Subversive China

Summer is here and I have been stocking up on summer reading. I have recently read two rather depressing books by Chinese authors which were considered subversive by the Chinese government.

corpsewalkerThe Corpse Walker by Liao Yiwu is a collection of interviews with people who are considered the bottom of society. They are all people who have run afoul of the Chinese government in some way or another. This is gritty China, where you can’t trust anyone or establish a stable home. Some of these people have chosen to take a courageous stand, some have made peace with their lot, and others are despicable characters who deserve what they get. I will be frank that I found each of the stories disturbing in some way. It took me awhile to read because I couldn’t read more than two or three interviews at a time. I also couldn’t put it down because it was so raw.

“My music is devoid of tenderness or love…Some sissy artists used to say that love is everything. That’s total bullsh*t. When your right to live is being threatened, where do you get love? On June 4, 1989, when soldiers opened fire at students and residents, one thousands shouts of love couldn’t even stop a single bullet.”

“Those muddy-legged peasants are running faster than us. They go to faraway places in droves to search for better opportunities…Some of them are running businesses; others are working at odd jobs. No matter what they do and how well they do, they share one common aspiration: to get the hell out of the countryside.”

“Times have changed. Everyone talks about money and nobody cares about Communism anymore.”

The book also illustrates the everyday nature of Chinese folk beliefs. The title comes from the practice of hiring someone to transport a body back to the person’s ancestral home for burial. Over time the rumor sprang up that these “corpse walkers” could enchant the corpse to walk with them on their journey. Two different interviews regarding corpse walkers are included. Another story involves a man matter of factly recounting that his wife was enchanted by the spirit of the dragon. The village burned her alive to “help” the man out with this problem. He then was expected to provide a feast for the villagers to thank them for this service.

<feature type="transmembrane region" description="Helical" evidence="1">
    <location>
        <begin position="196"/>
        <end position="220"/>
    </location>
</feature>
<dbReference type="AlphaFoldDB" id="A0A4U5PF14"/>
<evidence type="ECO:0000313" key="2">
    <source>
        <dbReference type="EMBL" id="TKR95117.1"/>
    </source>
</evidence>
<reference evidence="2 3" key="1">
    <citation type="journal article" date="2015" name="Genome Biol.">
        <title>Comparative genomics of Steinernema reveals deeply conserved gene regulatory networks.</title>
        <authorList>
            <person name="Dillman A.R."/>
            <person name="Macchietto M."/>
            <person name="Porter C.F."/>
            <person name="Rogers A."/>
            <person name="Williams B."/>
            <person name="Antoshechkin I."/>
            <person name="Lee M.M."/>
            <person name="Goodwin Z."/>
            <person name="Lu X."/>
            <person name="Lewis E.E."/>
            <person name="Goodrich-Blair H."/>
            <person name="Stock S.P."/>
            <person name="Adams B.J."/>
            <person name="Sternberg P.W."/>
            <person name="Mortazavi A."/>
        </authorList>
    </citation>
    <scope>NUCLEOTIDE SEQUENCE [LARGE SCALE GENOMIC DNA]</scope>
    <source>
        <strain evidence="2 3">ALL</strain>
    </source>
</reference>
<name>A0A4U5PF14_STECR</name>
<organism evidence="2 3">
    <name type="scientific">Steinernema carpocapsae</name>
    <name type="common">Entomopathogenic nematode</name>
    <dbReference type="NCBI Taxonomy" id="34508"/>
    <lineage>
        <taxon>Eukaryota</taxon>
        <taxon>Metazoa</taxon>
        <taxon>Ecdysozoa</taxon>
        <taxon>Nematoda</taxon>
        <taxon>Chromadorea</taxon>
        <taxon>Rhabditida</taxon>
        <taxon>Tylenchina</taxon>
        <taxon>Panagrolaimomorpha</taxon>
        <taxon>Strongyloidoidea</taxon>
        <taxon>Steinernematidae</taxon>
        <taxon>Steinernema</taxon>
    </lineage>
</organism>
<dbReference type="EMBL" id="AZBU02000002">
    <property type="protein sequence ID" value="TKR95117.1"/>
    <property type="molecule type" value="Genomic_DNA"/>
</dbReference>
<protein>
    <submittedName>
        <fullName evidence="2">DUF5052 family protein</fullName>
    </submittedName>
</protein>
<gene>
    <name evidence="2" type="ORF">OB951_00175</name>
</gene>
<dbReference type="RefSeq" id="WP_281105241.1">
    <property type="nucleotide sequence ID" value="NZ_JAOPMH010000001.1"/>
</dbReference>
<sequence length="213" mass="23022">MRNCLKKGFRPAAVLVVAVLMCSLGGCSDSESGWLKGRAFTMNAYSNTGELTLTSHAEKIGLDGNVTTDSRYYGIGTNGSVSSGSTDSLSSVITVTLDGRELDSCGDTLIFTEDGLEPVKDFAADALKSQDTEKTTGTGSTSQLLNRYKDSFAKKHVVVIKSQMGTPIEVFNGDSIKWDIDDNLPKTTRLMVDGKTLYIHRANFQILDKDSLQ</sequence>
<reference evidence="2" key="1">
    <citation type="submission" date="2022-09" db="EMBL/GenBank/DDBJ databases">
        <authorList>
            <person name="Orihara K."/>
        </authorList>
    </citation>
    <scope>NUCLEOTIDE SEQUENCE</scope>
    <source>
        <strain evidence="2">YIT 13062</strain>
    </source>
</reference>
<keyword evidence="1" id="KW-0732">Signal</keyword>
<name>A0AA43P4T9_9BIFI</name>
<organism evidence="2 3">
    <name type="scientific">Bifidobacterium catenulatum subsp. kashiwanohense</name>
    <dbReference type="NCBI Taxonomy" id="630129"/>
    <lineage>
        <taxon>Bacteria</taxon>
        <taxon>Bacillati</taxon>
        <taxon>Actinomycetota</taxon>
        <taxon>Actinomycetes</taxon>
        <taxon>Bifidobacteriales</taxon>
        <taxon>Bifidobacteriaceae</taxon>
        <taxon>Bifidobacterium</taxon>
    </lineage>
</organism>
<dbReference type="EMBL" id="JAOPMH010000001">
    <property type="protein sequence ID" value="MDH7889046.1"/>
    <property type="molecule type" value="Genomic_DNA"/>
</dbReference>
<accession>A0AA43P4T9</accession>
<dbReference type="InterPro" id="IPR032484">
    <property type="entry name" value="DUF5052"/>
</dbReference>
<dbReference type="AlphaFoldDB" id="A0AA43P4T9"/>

dreamdingThe Dream of Ding Village by Yan Lianke is a novel which tells the story of one village of Henan going through the boom and bust cycle of the blood selling scandal and the AIDS aftermath which followed. While Yan’s characters are somewhat two dimensional, he does a good job of showing how the greed of the villagers got out of hand while at the same time showing that they were merely objects to be exploited by those with power. In many ways the story has an apocalyptic feel. This is the end of the world for the majority of the village. How do you live when almost everyone you know will die? The short-sightedness of actions like cutting down all the trees in the village to build coffins or stealing all of the furniture from the school are selfish but also show a group of people who cannot envision any future for themselves.

An interesting custom involving “ghost marriage” becomes part of the plot in the later part of the novel. With so many young unmarried people dying, the villagers begin to seek matches among the dead. The two young people would be married after their death. Now buried together, they will no longer be lonely in the afterlife.

This book is good for anyone interested in the background of how the AIDS crisis in China began. I also know many families who have adopted from Henan province. This book would provide a look at village life on the central China plains.


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